If there's a medical test that could save your life, should one company have the power to set its cost so high that few people could afford it? And what if the thing that makes the company's test exclusive is a government-issued patent on a part of the human body?
That's what is at stake in a case the U.S. Supreme Court heard April 15 that could determine whether some biotech companies, by patenting particular human genes, can completely control certain gene therapies and tests.
The specific case concerns a Salt Lake City company, Myriad Genetics, which discovered and then patented genes that, if damaged, increase the likelihood of breast cancer and ovarian cancer in women and the risk of other cancers in men as well. Because the government granted Myriad patents on the genes, Myriad also controls testing. Even if another company developed a new, cheap, efficient test for the damaged genes, it couldn't bring the test to market.
That's why a coalition of scientists, professors, genetic counselors, individuals at high risk and nonprofit organizations (including AARP) filed friend of the court briefs in support of a lawsuit claiming that Myriad's patents on genes violate the Constitution and patent laws. In its brief, AARP and six other organizations argue that human genes and DNA molecules are natural phenomena that are not the kind of 'discovery' covered by patent laws.
Genes, after all, are the fundamental stuff of life. No scientist has invented them. Should researchers seeking to corner the market on lifesaving tests or therapies be able to patent genes?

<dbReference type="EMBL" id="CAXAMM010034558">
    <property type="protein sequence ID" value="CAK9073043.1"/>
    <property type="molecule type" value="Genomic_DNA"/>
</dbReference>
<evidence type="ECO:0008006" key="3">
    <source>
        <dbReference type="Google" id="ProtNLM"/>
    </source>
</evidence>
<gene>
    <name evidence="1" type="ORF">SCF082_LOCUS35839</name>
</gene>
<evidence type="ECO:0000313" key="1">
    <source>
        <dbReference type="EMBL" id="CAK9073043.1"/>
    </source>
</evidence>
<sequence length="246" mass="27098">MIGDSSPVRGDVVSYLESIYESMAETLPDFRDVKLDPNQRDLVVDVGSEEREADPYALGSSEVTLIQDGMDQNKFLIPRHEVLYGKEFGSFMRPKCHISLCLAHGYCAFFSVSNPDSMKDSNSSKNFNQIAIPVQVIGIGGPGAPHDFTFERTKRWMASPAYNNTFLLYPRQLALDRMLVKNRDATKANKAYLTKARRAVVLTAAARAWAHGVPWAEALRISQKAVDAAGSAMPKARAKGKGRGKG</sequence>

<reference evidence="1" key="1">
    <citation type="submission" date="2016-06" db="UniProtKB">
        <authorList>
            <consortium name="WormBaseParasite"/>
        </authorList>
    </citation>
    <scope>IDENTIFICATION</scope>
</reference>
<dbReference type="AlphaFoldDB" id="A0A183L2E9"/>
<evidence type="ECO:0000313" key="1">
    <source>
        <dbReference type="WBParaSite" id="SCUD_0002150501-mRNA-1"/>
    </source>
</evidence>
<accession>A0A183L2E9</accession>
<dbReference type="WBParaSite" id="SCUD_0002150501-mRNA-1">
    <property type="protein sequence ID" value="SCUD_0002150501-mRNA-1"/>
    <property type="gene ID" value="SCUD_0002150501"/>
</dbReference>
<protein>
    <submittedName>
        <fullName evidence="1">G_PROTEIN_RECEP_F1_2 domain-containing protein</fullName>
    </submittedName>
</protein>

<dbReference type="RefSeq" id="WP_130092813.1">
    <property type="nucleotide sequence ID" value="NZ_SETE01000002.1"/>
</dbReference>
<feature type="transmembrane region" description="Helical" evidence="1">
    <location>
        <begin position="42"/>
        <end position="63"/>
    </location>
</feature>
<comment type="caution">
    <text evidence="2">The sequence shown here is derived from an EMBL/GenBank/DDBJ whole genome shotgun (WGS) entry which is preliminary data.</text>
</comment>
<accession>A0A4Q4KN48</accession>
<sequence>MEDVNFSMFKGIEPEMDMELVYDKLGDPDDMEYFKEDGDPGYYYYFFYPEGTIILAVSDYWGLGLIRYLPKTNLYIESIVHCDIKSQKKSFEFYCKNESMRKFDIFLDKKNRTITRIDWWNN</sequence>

The judges of the Supreme Court have a way of bringing complex issues like this down to earth; instead of talking about genes and cancer, Justice Sonia Sotomayor was bringing up chocolate chip cookies. She was willing to admit that a new process or recipe for cookies could be patented, but not the flour, salt and butter. Sort of like genes.
Then the lawyer for Myriad said he preferred comparing his company's patent to the design for a baseball bat. It was after all, just a piece of wood, but you probably couldn't slam a home run with a branch.
Far beyond the baseball bat discussion, Myriad's argument echoes that of drug companies fighting cheap and easily available generics. If companies like Myriad are not protected by patent law, they say, then there will be no incentive to spend the many millions of dollars on research that makes life-saving gene therapies and tests possible. Further, they say, their discoveries and the way they use genes are patentable because a freestanding BRCA gene, for example, doesn't exist in nature.
But the people suing Myriad don't want a world where a company can gain an exclusive right to use the human genome, or other bits of stuff that make up our bodies, and then sell them back to us, or determine the costs of tests or procedures that could save our lives based on those rights.
And if a company's exclusive right to a part of the human body gives it a monopoly on medical procedures, could the company patent our own blood, or our organs, and extract whatever price they decided was fair to fix them or sell them back to us? That's the specter raised by the groups banding together to fight this case.
Photo: National Human Genome Research Institute
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